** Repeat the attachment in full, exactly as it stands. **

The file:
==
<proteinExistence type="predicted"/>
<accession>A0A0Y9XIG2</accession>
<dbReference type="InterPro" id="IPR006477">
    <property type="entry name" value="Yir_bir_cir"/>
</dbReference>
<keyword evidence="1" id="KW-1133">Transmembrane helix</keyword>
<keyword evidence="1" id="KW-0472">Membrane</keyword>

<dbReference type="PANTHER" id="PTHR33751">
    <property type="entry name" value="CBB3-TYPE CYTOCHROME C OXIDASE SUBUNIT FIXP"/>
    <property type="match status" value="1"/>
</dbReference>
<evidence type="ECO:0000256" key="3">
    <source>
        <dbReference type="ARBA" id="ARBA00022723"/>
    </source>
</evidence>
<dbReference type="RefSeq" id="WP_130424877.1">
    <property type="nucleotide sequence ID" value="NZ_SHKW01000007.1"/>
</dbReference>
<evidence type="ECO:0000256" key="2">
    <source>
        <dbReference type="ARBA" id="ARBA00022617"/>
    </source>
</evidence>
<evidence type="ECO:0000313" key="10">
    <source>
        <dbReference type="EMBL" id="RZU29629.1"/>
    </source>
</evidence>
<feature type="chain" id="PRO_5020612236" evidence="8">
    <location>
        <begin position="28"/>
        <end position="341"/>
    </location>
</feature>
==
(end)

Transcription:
<proteinExistence type="predicted"/>
<accession>A0A0Y9XIG2</accession>
<dbReference type="InterPro" id="IPR006477">
    <property type="entry name" value="Yir_bir_cir"/>
</dbReference>
<keyword evidence="1" id="KW-1133">Transmembrane helix</keyword>
<keyword evidence="1" id="KW-0472">Membrane</keyword>

<dbReference type="PANTHER" id="PTHR33751">
    <property type="entry name" value="CBB3-TYPE CYTOCHROME C OXIDASE SUBUNIT FIXP"/>
    <property type="match status" value="1"/>
</dbReference>
<evidence type="ECO:0000256" key="3">
    <source>
        <dbReference type="ARBA" id="ARBA00022723"/>
    </source>
</evidence>
<dbReference type="RefSeq" id="WP_130424877.1">
    <property type="nucleotide sequence ID" value="NZ_SHKW01000007.1"/>
</dbReference>
<evidence type="ECO:0000256" key="2">
    <source>
        <dbReference type="ARBA" id="ARBA00022617"/>
    </source>
</evidence>
<evidence type="ECO:0000313" key="10">
    <source>
        <dbReference type="EMBL" id="RZU29629.1"/>
    </source>
</evidence>
<feature type="chain" id="PRO_5020612236" evidence="8">
    <location>
        <begin position="28"/>
        <end position="341"/>
    </location>
</feature>